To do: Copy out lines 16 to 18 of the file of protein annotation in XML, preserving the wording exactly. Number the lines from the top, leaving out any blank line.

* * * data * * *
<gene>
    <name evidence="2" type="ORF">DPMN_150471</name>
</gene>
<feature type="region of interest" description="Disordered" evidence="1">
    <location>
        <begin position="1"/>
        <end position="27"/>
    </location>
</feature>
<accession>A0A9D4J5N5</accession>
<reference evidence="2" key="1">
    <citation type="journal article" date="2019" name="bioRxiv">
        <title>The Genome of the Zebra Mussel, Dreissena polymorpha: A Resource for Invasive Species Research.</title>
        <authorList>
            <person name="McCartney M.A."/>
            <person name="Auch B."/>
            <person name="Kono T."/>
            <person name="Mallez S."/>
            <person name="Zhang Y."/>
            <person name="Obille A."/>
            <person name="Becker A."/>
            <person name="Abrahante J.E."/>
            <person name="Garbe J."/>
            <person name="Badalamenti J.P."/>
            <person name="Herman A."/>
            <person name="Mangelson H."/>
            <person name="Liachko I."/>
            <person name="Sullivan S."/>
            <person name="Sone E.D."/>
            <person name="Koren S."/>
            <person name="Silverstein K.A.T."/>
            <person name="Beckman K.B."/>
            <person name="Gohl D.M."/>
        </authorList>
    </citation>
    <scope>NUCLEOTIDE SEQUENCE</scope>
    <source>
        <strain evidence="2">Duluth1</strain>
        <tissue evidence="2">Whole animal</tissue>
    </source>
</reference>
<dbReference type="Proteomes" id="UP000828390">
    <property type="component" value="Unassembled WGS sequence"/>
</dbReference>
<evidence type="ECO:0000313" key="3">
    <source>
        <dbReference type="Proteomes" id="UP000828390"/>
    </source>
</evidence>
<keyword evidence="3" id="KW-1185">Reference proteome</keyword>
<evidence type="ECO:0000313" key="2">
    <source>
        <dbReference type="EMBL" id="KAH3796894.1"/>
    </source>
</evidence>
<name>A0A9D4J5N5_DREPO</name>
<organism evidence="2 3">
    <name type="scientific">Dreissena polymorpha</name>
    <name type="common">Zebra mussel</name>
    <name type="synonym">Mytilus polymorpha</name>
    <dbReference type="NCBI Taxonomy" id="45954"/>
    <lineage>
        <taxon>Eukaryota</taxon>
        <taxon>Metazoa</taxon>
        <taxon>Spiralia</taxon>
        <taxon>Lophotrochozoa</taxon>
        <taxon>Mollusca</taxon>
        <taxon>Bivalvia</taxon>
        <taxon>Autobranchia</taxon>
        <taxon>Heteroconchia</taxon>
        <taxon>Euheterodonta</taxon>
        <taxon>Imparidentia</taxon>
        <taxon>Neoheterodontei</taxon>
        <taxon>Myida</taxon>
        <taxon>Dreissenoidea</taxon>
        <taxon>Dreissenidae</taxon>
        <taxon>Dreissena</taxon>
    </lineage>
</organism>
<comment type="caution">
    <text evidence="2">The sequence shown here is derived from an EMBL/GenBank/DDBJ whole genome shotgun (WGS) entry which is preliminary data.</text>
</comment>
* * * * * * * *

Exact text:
            <person name="Auch B."/>
            <person name="Kono T."/>
            <person name="Mallez S."/>